vice. The INS contacted him in 1969. They informed
Espinoza that he had to surrender his I-551 (his resident alien
card) and that he could not return to the United States because
of his desertion.
Espinoza was given an undesirable discharge from the
Army on September 23, 1965. The reason listed for the dis-
charge is "[d]esertion." His discharge papers note that the
desertion was a peacetime desertion and state that a trial was
B. Re-Entry under Immigrant Visa
Sometime prior to 1988, Espinoza went to the United States
Consulate to inquire about the possibility of re-immigrating.
When Espinoza stated that he had previously deserted from
the United States Army, consular officials told him that he
would never be able to return to the United States.
In 1998, Espinoza's brother indicated that an attorney to
whom he had spoken thought Espinoza might still be able to
re-immigrate to the United States despite his desertion.
Espinoza again began the process of applying for an immi-
grant visa. He applied, just as he had before, as the unmarried
son of a United States citizen -- his mother. After consulting
an attorney, Espinoza answered "no" to the question of
whether he had ever departed from or remained outside the
United States to avoid or evade military service. In August
1998, Espinoza was granted an immigrant visa.
When Espinoza presented himself at the United States Port
of Entry, the INS discovered that he was in fact a deserter
who had previously been a lawful permanent resident of the
United States. Espinoza was charged with and convicted of
willfully making false and misleading representations upon
entry into the United States, a misdemeanor. He was sen-
tenced to six months in jail.
C. Deportation Proceeding and IJ and BIA Decisions
After Espinoza served his six-month sentence, the INS ini-
tiated deportation proceedings. Espinoza was charged with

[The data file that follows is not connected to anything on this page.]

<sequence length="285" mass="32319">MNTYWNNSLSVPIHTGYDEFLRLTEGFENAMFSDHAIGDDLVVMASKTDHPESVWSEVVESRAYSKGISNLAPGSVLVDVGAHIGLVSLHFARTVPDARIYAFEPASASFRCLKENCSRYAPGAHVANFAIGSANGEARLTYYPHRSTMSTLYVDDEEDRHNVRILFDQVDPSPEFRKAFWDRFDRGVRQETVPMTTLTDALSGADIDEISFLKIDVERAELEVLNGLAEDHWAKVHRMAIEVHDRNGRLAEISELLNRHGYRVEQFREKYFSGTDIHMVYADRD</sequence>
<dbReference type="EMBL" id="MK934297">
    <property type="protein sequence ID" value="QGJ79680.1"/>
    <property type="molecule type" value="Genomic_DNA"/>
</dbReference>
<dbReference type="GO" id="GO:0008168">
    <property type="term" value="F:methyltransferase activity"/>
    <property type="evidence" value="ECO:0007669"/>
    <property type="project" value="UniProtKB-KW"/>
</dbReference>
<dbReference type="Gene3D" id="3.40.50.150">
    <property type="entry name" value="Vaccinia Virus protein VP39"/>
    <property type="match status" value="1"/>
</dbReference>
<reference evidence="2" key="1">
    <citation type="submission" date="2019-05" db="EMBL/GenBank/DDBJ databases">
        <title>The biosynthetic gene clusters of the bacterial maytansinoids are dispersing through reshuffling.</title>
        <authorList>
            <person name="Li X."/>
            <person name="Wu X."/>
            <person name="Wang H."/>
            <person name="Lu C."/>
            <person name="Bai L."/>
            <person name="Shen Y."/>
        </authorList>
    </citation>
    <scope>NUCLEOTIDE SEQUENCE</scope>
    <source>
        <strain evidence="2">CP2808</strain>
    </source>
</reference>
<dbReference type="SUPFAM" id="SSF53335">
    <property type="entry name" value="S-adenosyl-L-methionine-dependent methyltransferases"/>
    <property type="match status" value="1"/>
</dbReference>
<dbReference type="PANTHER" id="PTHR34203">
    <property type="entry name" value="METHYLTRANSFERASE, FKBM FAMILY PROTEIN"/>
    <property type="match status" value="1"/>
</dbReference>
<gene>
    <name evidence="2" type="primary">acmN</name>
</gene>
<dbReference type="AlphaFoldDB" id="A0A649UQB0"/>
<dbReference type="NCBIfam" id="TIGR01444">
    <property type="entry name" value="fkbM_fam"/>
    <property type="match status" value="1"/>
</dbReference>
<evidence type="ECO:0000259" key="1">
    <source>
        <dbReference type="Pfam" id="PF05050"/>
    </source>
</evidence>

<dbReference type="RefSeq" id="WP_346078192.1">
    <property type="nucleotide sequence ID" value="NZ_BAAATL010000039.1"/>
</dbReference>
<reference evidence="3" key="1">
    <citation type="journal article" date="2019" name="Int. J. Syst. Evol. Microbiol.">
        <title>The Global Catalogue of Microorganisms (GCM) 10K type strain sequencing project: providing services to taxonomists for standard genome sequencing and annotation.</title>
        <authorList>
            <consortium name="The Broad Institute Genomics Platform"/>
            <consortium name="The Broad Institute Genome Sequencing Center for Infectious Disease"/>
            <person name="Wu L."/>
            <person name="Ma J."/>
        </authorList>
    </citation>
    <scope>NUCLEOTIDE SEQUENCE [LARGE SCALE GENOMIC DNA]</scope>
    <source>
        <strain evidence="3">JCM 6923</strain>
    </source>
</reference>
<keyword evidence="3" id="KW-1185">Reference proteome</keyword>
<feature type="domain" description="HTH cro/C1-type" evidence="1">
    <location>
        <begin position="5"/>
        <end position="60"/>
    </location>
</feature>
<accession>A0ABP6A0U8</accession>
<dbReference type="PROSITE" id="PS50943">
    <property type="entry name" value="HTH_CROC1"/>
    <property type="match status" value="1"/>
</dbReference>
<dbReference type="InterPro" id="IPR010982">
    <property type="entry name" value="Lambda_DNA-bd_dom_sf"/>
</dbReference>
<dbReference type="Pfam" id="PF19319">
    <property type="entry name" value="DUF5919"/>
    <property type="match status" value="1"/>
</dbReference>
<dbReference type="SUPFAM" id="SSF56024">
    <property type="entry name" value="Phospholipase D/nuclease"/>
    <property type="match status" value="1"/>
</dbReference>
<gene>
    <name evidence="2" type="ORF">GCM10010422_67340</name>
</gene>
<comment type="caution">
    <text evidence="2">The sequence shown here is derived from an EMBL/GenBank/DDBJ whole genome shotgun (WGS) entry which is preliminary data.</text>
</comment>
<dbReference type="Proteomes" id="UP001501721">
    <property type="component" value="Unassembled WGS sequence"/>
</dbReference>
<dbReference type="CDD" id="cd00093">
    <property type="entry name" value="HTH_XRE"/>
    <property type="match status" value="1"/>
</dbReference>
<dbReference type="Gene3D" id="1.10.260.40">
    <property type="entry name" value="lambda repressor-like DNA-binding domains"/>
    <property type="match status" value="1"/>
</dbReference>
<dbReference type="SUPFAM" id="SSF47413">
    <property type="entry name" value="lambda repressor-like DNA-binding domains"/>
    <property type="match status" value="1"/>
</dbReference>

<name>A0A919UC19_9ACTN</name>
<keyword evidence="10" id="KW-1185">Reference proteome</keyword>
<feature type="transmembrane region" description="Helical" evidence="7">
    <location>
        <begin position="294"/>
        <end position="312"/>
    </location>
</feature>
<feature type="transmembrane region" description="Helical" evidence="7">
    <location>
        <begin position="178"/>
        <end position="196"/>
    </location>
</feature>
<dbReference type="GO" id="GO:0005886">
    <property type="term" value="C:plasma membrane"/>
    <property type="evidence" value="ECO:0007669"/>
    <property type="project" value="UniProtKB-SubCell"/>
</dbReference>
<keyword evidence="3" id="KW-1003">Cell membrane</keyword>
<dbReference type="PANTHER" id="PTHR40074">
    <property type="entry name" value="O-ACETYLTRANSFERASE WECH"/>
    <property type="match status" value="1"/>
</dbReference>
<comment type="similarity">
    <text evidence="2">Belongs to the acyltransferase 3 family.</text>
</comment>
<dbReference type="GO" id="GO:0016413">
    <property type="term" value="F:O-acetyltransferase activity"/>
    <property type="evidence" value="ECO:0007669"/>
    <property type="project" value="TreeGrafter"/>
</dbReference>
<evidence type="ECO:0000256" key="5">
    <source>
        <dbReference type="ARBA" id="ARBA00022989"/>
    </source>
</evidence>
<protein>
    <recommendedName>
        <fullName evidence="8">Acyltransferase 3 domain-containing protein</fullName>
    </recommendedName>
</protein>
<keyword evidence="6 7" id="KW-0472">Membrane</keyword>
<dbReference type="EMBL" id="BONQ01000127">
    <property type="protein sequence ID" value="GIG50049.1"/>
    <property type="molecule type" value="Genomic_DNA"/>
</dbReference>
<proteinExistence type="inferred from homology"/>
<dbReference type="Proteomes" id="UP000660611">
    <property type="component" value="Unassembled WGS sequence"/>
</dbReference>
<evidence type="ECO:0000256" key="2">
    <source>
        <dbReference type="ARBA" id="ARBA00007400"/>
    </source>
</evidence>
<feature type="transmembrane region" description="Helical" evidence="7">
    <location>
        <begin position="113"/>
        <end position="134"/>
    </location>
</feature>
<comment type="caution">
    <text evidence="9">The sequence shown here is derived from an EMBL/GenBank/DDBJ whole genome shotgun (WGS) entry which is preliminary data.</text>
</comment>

being deportable under 8 U.S.C. S 1251(a)(1) (1990) because
he was excludable at entry under 8 U.S.C. S 1182(a)(22). At
the time of Espinoza's entry, S 1182(a)(22) provided for the
exclusion of aliens who deserted the United States armed
forces to avoid service or training during a period of war or
2 Espinoza was also charged with being excludable at entry for commit-
ting fraud or willful misrepresentation of a material fact and not having a
valid immigrant visa. However, the order of deportation that was eventu-
ally issued was based only on Espinoza being excludable at entry as an
alien who had deserted the United States armed forces to avoid service or
After several hearings, the IJ held that Espinoza had left
and remained outside the country to avoid or evade military
service or training. Thus, the IJ concluded he was excludable
at entry pursuant to 8 U.S.C. S 1182(a)(22). 3 In so holding, the
IJ considered and accepted Espinoza's testimony that he was
the primary supporter of his family. In addition, the IJ consid-
ered and accepted the fact that Espinoza had been able to con-
tribute approximately $200 per month towards the support of
his family just prior to being drafted. The IJ nonetheless
rejected Espinoza's contention that he left the military out of
economic necessity -- the need to provide for his family.
Although Espinoza earned less when he served in the military
than he had previously, the IJ noted that he could devote a
much larger percentage of those earnings to the support of his
family. The military provided his room, board, and other basic
necessities. Moreover, the IJ noted that Espinoza did not
return to his employment in Mexicali, from which he had
been earning approximately $200 per month. Instead,
Espinoza went to music school for several years and worked
only part-time. He was able to contribute, at most, $75 per
month to his family's support during that period, approxi-
mately the same amount he could have contributed had he
remained in the military. The IJ stated:
[I]n reality, between the choices that he made, not
between the possibilities that existed but between the
choices that he made, there was no legitimate eco-
nomic disadvantage; that is, he would not have been
any more disadvantaged by having remained in the
military than by having chosen on the date, instead